Menlo School senior outside hitter Mia Vandermeer watched her older sister Lida from the stands of the Santiago Canyon College gymnasium in Orange the last team Menlo played for the state Division IV girls volleyball championship.
This year, Lida may very well be in the stands watching Vandermeer try to turn a 2013 nightmare into a 2016 dream ending.
Senior libero Jessica Houghton lived that nightmare as a freshman on the team. She doesn't want to feel that way again, especially not with her sister and best friend Sianna Houghton playing along side and sharing in the experience.
"It was pretty terrible," Houghton said. "Not a good feeling at all. But it was a valuable lesson. You cannot lose your focus for one second."
Menlo won the first set and was ahead 24-18 in the second when Francis Parker rallied to tie the match and eventually win, 30-28, en route to a four-set victory.
The Knights have yet to win a state title in their five previous volleyball trips to the championship game. The 2013 team came closest.
"That year we thought we could make it," Houghton said. "That was a big, powerful, athletic team. This year it was more like something to look forward to but not really think about."
"At the beginning of the year we had a meeting to establish our goals," she said. "You think about state but don't really look at it. To be here now, it's amazing."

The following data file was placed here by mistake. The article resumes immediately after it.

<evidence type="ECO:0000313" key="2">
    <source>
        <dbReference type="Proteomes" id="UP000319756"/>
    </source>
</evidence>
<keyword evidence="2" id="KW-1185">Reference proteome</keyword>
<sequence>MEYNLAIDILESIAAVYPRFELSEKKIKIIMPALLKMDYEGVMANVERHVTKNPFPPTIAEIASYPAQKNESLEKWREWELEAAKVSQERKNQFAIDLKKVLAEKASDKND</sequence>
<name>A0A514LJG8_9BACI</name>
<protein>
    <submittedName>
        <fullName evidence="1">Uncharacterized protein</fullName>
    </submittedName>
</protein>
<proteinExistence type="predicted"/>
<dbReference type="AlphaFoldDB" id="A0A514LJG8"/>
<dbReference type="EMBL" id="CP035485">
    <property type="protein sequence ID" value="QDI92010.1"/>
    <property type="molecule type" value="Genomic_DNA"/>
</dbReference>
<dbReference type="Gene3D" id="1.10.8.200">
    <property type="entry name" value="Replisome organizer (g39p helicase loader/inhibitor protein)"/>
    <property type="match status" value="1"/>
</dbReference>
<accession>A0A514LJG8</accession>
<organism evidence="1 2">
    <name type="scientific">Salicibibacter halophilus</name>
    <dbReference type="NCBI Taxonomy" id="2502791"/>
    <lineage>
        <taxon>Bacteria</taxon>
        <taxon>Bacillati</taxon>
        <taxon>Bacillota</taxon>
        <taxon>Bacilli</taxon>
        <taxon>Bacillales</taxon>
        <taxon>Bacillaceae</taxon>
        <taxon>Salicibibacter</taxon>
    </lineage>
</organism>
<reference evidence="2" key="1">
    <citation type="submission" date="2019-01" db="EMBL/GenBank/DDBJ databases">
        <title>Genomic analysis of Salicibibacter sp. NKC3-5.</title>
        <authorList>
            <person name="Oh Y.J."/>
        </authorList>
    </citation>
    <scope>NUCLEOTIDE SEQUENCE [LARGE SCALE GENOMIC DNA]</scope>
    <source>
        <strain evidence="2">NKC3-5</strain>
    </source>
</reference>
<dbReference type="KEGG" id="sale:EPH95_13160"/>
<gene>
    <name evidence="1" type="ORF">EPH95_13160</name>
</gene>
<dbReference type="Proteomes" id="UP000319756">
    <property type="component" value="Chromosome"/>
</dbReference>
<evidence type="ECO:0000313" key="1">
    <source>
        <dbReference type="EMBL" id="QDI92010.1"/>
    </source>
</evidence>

Menlo did set winning the NorCal title as a goal, which meant a trip to the state. Watching her older sister was motivation in itself.
"I looked up to them and how they played at such a level,"Vandermeer said. "It was what we wanted to achieve."
The Knights had to adjust to a new coach and having defending state champion Notre Dame-Belmont in the West Bay Athletic League.
Menlo may be the only team to have played two defending state champions and another that reached the championship game. The Tigers played in the West Catholic Athletic League last year, with Mitty.
"It's pretty inspiring and really fun to have played amazing teams," Houghton said. "It helped really push us and made us realize how hard we had to work."
Under first-year coach Marco Paglialunga, a former member of the Italian national team coaching staff, the Knights have begun to realize their potential.
"It was like a fresh pair of eyes," Vandermeer said. "He saw our potential and what we needed to work on. He has a different coaching style that is intense, supportive and passionate."
It also helps that the team is responsible, receptive and cooperative.
"There's something something here that not every team has every year at all," Houghton said.
One example is that Vandermeer and Houghton, co-captains, don't see themselves as leaders so much but as part of a leadership group that involves everyone.
"We're lucky that we're all friends and we like to be together," Vandermeer said. "That's why it works. We're all learning together."
Jessica is two years older than sister Sianna, who also plays in the front row at times. They've been mistaken for twins.
"We've always had the same mindset," Houghton said. "We're very close and at least three times a day we're saying the same thing at the same time."
They also play the same position, libero, though Sianna has adjusted quite well in the back row along with the occasional front row rotation.
"As a freshman I don't think I really knew what was happening," Houghton said. "I didn't realize what a big deal it was reaching state. I just thought it was another game. Losing that game, though, has made me want it even more this year."